Does anybody really listen to music anymore?

Having music "on" isn't the same thing as actually listening to it.

Steve Guttenberg
Ex-movie theater projectionist Steve Guttenberg has also worked as a high-end audio salesman, and as a record producer. Steve currently reviews audio products for CNET and works as a freelance writer for Stereophile.
Steve Guttenberg
2 min read

Music is all around us, it's just that very few people actually listen to it. Sure, you have music in your car, iPod, or computer, but is the music just a soundtrack to other activities? If music, a la carte, can't hold your attention from time to time you're definitely not an audiophile. Worse yet, you're missing a lot.

Jazz great McCoy Tyner listening on Stax headphones. Dave King

Think about it: the people who made the music sweated the details, agonized over the sound, the mix, and the performance for weeks or months. The composer tweaked the work to the nth degree, and still, very, very few "listeners" ever give music their undivided attention. They only hear the surface, the most obvious elements of the music. Multitask all you want, but can you just focus on the music? Let it really get to you.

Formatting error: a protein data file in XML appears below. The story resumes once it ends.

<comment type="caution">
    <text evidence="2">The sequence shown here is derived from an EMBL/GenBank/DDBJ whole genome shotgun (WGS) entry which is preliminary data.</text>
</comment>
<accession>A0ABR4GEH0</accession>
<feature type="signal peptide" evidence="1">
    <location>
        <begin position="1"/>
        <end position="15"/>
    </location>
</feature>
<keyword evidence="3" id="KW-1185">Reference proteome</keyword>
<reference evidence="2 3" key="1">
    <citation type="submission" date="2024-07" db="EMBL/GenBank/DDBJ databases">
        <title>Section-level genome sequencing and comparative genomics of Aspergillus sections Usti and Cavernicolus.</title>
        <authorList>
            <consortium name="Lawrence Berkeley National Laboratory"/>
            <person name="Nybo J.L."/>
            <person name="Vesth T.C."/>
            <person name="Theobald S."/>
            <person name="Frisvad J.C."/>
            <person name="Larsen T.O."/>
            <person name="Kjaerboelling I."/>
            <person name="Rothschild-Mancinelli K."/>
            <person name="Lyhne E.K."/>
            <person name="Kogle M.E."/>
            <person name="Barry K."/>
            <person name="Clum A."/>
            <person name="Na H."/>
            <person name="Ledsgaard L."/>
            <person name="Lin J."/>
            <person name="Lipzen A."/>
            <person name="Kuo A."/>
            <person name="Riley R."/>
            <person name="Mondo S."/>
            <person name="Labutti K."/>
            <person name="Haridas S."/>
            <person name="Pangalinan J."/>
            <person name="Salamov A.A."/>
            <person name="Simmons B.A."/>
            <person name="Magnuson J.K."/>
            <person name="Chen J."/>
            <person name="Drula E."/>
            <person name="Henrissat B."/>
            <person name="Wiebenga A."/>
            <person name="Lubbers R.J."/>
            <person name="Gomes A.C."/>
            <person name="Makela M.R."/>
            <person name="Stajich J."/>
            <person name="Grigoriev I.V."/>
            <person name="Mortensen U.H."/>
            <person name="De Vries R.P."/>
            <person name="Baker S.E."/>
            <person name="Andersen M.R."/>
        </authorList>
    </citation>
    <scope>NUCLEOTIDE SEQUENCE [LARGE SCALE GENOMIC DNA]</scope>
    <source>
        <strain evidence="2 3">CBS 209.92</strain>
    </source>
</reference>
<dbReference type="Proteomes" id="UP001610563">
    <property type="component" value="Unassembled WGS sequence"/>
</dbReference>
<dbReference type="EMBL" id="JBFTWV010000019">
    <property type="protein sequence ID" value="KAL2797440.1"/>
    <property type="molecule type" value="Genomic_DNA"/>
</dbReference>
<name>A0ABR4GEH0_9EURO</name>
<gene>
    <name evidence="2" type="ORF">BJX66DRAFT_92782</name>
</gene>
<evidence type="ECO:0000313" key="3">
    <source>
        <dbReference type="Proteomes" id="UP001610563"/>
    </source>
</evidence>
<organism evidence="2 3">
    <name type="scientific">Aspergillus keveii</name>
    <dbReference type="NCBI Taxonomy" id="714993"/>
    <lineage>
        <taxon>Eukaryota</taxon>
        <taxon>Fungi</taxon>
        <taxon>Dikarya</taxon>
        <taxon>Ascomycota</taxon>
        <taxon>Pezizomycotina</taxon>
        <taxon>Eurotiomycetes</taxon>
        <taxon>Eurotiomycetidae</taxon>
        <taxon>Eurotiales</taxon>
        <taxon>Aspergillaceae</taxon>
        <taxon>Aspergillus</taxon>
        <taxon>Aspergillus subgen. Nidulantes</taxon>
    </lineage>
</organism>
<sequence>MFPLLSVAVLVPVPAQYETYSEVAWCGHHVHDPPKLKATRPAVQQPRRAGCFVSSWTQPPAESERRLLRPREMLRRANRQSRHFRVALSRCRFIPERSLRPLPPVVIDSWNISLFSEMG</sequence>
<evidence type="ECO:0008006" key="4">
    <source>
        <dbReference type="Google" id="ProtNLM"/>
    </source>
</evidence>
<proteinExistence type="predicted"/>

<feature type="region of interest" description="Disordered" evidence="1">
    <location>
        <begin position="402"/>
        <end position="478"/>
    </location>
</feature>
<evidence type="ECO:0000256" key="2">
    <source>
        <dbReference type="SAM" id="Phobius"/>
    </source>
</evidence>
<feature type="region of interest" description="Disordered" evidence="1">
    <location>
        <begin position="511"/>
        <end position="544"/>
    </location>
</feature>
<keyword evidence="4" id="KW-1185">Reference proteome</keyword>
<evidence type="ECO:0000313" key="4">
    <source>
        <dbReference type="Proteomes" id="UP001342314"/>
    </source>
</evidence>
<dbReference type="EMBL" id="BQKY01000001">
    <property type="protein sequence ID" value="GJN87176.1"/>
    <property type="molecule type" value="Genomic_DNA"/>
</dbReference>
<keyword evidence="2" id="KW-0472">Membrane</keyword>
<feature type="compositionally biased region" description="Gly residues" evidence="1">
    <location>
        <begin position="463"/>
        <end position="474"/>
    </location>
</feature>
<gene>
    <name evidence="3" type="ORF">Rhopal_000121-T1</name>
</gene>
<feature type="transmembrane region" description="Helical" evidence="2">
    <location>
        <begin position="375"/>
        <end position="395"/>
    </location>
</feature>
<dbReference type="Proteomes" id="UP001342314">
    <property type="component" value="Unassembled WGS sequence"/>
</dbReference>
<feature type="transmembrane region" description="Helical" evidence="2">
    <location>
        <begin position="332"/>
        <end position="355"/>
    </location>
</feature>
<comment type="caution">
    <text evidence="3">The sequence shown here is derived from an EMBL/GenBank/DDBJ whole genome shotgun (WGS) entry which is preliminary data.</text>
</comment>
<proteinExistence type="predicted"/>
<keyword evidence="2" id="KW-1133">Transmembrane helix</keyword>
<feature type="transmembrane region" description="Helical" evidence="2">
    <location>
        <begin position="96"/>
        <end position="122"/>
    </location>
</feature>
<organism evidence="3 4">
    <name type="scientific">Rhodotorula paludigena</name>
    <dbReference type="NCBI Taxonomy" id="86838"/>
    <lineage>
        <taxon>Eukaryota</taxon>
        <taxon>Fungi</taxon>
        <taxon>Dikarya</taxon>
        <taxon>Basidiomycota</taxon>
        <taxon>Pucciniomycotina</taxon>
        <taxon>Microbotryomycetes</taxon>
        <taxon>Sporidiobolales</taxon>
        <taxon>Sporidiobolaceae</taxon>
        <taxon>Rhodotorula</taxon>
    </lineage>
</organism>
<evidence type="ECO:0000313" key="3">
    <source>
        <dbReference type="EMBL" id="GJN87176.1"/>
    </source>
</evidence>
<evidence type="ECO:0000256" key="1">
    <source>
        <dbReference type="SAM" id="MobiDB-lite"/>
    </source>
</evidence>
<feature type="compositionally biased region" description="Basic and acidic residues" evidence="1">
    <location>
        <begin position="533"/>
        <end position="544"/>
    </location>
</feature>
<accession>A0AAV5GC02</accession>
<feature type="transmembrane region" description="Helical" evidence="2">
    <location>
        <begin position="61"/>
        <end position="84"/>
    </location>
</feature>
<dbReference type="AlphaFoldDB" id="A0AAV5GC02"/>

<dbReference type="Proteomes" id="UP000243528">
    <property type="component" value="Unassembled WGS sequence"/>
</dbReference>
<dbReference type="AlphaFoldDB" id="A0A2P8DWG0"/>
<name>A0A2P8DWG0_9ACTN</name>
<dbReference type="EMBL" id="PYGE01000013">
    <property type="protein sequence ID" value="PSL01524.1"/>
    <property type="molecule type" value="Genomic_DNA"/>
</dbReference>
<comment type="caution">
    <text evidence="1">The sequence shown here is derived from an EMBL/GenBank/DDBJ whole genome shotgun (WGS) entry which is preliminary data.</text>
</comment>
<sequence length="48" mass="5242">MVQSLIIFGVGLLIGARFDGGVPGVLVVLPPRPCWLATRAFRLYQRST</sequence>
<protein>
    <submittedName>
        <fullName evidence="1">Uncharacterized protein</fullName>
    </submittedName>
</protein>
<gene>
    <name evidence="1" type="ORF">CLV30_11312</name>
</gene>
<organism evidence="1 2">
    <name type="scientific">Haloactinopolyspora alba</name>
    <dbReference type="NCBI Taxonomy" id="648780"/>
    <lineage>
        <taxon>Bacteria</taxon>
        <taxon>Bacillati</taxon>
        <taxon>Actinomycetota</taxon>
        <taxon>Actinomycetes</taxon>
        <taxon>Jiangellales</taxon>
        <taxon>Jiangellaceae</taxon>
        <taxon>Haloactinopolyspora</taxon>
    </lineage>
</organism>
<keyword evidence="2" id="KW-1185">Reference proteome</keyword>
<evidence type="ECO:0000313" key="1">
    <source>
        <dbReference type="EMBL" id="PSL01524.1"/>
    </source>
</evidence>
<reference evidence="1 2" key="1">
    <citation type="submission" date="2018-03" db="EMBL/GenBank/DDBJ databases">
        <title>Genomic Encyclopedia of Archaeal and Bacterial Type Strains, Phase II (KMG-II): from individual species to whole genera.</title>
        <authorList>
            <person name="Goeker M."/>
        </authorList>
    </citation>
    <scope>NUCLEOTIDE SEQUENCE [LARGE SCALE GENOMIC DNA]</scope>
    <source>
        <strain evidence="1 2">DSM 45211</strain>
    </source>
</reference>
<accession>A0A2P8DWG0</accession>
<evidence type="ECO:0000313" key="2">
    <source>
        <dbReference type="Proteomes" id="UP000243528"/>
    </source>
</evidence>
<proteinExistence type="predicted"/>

Start with a song or two a week, close your eyes and just listen. If the band has a good drummer, listen to how he propels the tune. Or just focus on the singer, is he or she really thinking about the meaning of the words being sung? Does the band sound like it's having a good time? In other words, listen and connect with the music, it really does change the way you experience recordings.

And who knows, if such a change came about, you might get more out of listening. You might start to notice how good (or bad) your speakers or headphones really are. You might even start to prioritize some dollars toward better sound. Uh-oh, you might be an audiophile after all.

Caution: Actively listening to music may result in... more active listening. That might negatively impact precious hours spent on Facebook, Twitter, or YouTube.